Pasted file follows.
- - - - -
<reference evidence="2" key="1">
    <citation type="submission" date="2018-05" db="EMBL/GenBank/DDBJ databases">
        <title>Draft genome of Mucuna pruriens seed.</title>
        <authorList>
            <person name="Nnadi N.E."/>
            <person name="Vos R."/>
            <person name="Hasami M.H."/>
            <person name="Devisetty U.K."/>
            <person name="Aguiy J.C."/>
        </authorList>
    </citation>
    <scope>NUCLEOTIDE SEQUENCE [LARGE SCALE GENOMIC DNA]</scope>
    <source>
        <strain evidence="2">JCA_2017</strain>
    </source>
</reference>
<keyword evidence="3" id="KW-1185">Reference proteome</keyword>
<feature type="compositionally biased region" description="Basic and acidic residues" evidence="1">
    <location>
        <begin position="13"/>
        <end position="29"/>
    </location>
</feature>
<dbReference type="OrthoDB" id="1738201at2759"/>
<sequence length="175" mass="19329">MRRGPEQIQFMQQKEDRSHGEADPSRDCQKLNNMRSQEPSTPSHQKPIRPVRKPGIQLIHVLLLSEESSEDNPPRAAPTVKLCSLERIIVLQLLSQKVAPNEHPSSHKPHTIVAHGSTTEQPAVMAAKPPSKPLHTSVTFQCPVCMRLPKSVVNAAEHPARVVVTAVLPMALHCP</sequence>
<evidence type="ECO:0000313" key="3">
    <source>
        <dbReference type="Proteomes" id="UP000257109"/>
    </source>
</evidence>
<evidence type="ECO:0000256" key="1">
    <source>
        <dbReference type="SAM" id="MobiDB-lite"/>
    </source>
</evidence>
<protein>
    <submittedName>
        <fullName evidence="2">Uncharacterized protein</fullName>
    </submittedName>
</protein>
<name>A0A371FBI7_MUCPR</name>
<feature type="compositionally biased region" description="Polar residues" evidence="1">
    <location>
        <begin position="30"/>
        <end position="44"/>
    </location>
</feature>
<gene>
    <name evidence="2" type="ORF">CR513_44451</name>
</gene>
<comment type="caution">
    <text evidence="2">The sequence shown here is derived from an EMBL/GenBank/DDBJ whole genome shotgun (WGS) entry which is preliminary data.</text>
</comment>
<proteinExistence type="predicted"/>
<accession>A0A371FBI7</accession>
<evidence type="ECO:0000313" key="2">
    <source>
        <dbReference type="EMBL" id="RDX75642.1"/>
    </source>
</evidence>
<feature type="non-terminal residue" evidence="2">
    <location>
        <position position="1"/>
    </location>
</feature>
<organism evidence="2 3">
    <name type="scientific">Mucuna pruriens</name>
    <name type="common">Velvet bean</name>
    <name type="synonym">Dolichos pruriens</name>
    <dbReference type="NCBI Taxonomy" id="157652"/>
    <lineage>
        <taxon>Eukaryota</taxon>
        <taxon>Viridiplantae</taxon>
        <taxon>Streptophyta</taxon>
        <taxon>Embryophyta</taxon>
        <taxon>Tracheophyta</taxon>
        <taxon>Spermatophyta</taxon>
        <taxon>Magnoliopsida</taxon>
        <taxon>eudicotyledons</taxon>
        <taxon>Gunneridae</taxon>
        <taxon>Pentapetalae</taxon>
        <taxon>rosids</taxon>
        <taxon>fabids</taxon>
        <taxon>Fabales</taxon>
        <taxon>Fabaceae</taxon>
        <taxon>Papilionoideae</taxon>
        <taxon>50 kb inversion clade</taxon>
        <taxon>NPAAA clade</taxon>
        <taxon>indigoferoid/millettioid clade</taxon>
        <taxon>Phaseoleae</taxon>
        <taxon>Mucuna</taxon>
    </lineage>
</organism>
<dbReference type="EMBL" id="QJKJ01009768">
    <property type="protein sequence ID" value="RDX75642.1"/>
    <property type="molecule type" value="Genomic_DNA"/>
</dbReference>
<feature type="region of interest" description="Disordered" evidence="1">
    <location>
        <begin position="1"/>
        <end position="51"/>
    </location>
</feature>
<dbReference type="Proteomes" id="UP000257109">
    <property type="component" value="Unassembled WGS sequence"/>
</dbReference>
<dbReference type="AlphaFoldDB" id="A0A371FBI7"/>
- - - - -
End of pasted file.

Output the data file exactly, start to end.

<reference evidence="2" key="1">
    <citation type="submission" date="2018-05" db="EMBL/GenBank/DDBJ databases">
        <title>Draft genome of Mucuna pruriens seed.</title>
        <authorList>
            <person name="Nnadi N.E."/>
            <person name="Vos R."/>
            <person name="Hasami M.H."/>
            <person name="Devisetty U.K."/>
            <person name="Aguiy J.C."/>
        </authorList>
    </citation>
    <scope>NUCLEOTIDE SEQUENCE [LARGE SCALE GENOMIC DNA]</scope>
    <source>
        <strain evidence="2">JCA_2017</strain>
    </source>
</reference>
<keyword evidence="3" id="KW-1185">Reference proteome</keyword>
<feature type="compositionally biased region" description="Basic and acidic residues" evidence="1">
    <location>
        <begin position="13"/>
        <end position="29"/>
    </location>
</feature>
<dbReference type="OrthoDB" id="1738201at2759"/>
<sequence length="175" mass="19329">MRRGPEQIQFMQQKEDRSHGEADPSRDCQKLNNMRSQEPSTPSHQKPIRPVRKPGIQLIHVLLLSEESSEDNPPRAAPTVKLCSLERIIVLQLLSQKVAPNEHPSSHKPHTIVAHGSTTEQPAVMAAKPPSKPLHTSVTFQCPVCMRLPKSVVNAAEHPARVVVTAVLPMALHCP</sequence>
<evidence type="ECO:0000313" key="3">
    <source>
        <dbReference type="Proteomes" id="UP000257109"/>
    </source>
</evidence>
<evidence type="ECO:0000256" key="1">
    <source>
        <dbReference type="SAM" id="MobiDB-lite"/>
    </source>
</evidence>
<protein>
    <submittedName>
        <fullName evidence="2">Uncharacterized protein</fullName>
    </submittedName>
</protein>
<name>A0A371FBI7_MUCPR</name>
<feature type="compositionally biased region" description="Polar residues" evidence="1">
    <location>
        <begin position="30"/>
        <end position="44"/>
    </location>
</feature>
<gene>
    <name evidence="2" type="ORF">CR513_44451</name>
</gene>
<comment type="caution">
    <text evidence="2">The sequence shown here is derived from an EMBL/GenBank/DDBJ whole genome shotgun (WGS) entry which is preliminary data.</text>
</comment>
<proteinExistence type="predicted"/>
<accession>A0A371FBI7</accession>
<evidence type="ECO:0000313" key="2">
    <source>
        <dbReference type="EMBL" id="RDX75642.1"/>
    </source>
</evidence>
<feature type="non-terminal residue" evidence="2">
    <location>
        <position position="1"/>
    </location>
</feature>
<organism evidence="2 3">
    <name type="scientific">Mucuna pruriens</name>
    <name type="common">Velvet bean</name>
    <name type="synonym">Dolichos pruriens</name>
    <dbReference type="NCBI Taxonomy" id="157652"/>
    <lineage>
        <taxon>Eukaryota</taxon>
        <taxon>Viridiplantae</taxon>
        <taxon>Streptophyta</taxon>
        <taxon>Embryophyta</taxon>
        <taxon>Tracheophyta</taxon>
        <taxon>Spermatophyta</taxon>
        <taxon>Magnoliopsida</taxon>
        <taxon>eudicotyledons</taxon>
        <taxon>Gunneridae</taxon>
        <taxon>Pentapetalae</taxon>
        <taxon>rosids</taxon>
        <taxon>fabids</taxon>
        <taxon>Fabales</taxon>
        <taxon>Fabaceae</taxon>
        <taxon>Papilionoideae</taxon>
        <taxon>50 kb inversion clade</taxon>
        <taxon>NPAAA clade</taxon>
        <taxon>indigoferoid/millettioid clade</taxon>
        <taxon>Phaseoleae</taxon>
        <taxon>Mucuna</taxon>
    </lineage>
</organism>
<dbReference type="EMBL" id="QJKJ01009768">
    <property type="protein sequence ID" value="RDX75642.1"/>
    <property type="molecule type" value="Genomic_DNA"/>
</dbReference>
<feature type="region of interest" description="Disordered" evidence="1">
    <location>
        <begin position="1"/>
        <end position="51"/>
    </location>
</feature>
<dbReference type="Proteomes" id="UP000257109">
    <property type="component" value="Unassembled WGS sequence"/>
</dbReference>
<dbReference type="AlphaFoldDB" id="A0A371FBI7"/>